Performing the law: On performance-based legal research methodologies
Dr Sean Mulcahy1
1Australian Research Centre for Sex, Health and Society, La Trobe University
Whilst there has been a marked growth in research and practice exploring the intersections of theatre and law over the past decade, there is little critical attention paid to methodologies in the interdisciplinary field of ‘law and performance’. As a fledgling interdiscipline, law and performance is slowly developing its own methodologies drawing from the disciplines of the scholar-practitioners working on the topic. This paper shall consider different methodological approaches in the field, and conclude with an account of my own methodology of exploring law, as Leiboff and Nield put it, ‘through the lens of theatrical theory.’
Through adopting a theatrical/performance lens, the researcher as scholar-practitioner is able to draw in a diverse array of methods for examining the legal performance – methods that are more attentive to law’s material and aesthetic dimensions. The scholar-practitioner becomes what Denzin and Lincoln term a ‘bricoleur’, using multiple methods in an interdisciplinary fashion according to the context of the research situation.
In this speculative paper, I sketch out some of the different approaches that may form the bricolage of work in the field of law and performance, including two examples of my own performance-led research: Exploring, an installation to explore audiences’ interactions with the computer screens of digital testimony; and some nascent field research mapping the soundscapes of courts (current and former) to determine the impact of ambient sounds on courtroom audiences. Using alternative research methodologies enables me as a scholar-practitioner to generate new knowledge about law’s sensorial dimensions and the dialogue between legal actors, spaces and their audiences.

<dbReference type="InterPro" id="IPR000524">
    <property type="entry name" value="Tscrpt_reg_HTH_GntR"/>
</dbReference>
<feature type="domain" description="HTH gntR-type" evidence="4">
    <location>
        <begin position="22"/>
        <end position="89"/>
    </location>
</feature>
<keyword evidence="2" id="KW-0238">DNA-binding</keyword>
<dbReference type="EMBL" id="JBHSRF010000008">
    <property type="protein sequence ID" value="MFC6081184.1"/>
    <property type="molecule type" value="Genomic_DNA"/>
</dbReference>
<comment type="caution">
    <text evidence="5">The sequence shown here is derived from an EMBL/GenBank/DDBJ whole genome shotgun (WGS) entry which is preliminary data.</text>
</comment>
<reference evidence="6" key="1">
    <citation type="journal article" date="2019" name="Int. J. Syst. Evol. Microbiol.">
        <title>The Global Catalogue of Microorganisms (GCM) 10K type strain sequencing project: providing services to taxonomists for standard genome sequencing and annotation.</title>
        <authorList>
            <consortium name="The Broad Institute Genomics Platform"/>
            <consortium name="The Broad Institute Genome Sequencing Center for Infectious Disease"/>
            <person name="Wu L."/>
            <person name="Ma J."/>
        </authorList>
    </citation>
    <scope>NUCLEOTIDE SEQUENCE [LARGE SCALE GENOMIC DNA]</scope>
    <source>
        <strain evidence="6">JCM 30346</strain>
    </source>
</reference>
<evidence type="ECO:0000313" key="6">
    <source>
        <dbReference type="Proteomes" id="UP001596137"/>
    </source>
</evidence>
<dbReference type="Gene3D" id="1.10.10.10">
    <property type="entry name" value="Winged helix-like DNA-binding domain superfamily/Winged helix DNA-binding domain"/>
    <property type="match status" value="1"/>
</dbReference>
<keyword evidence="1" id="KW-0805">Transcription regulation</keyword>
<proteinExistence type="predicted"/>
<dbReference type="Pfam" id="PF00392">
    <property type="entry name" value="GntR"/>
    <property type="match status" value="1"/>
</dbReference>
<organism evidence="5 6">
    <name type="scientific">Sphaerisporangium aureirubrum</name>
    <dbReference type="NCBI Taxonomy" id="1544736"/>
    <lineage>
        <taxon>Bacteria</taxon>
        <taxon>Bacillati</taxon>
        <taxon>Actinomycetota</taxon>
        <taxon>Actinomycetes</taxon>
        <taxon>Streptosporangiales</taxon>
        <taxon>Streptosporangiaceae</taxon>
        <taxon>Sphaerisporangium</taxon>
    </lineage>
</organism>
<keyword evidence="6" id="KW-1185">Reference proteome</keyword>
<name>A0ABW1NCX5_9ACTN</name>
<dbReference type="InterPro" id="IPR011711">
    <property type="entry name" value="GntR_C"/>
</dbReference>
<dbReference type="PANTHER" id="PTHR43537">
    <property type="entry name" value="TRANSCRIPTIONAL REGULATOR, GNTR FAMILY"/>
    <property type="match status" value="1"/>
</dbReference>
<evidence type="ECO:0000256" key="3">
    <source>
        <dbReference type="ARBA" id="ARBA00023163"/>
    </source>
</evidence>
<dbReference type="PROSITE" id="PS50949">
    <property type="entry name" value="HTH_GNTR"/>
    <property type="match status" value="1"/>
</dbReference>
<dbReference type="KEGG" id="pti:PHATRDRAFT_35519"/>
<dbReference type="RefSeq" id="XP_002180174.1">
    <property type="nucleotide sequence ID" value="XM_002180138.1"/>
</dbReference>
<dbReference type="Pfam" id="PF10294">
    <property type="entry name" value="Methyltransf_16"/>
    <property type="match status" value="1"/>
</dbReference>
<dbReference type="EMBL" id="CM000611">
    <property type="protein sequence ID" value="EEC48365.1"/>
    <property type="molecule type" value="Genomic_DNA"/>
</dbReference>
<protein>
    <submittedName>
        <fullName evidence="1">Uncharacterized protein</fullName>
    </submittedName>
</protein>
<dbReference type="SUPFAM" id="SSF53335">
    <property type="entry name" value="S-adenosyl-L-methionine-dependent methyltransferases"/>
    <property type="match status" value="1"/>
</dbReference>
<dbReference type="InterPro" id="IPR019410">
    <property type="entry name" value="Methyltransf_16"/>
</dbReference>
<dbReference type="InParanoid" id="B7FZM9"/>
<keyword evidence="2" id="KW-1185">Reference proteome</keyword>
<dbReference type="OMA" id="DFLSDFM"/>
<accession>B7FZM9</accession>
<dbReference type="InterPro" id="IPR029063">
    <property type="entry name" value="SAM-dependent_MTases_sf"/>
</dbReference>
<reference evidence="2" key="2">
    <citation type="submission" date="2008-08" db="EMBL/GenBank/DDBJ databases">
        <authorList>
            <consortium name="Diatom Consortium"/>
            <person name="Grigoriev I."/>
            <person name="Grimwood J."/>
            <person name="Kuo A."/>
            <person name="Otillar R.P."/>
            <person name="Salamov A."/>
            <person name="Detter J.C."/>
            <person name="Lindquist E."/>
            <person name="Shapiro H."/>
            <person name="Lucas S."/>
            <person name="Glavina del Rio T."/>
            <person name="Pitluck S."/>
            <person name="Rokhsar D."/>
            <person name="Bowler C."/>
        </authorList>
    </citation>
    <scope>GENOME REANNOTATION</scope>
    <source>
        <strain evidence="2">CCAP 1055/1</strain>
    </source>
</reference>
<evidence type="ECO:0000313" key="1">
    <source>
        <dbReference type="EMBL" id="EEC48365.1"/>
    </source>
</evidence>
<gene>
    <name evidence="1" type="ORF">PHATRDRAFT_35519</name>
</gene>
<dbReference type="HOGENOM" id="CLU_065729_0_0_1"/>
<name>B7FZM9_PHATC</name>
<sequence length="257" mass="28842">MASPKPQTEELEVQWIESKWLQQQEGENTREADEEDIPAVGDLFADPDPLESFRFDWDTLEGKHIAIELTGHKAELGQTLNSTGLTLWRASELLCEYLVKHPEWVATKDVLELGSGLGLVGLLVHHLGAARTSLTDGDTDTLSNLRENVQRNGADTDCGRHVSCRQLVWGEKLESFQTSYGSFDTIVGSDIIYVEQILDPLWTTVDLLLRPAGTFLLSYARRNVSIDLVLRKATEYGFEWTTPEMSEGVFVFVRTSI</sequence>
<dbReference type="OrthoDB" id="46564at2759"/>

Dr Sean Mulcahy is an emerging scholar in the field of law and performance. His doctoral thesis, Performing the Law: A Study of Performance in Courts of Law (2020), examined particular elements of legal performance – set, script, audience, sight and sound – in court settings. He is a collaborator with the international Art/Law Network, has written for Law and Humanities and the Canadian Journal of Law and Society, and has forthcoming piece on research methodologies in law and performance. He is guest editor of the upcoming volume of Law, Text, Culture: ‘Performing Theatrical Jurisprudence’.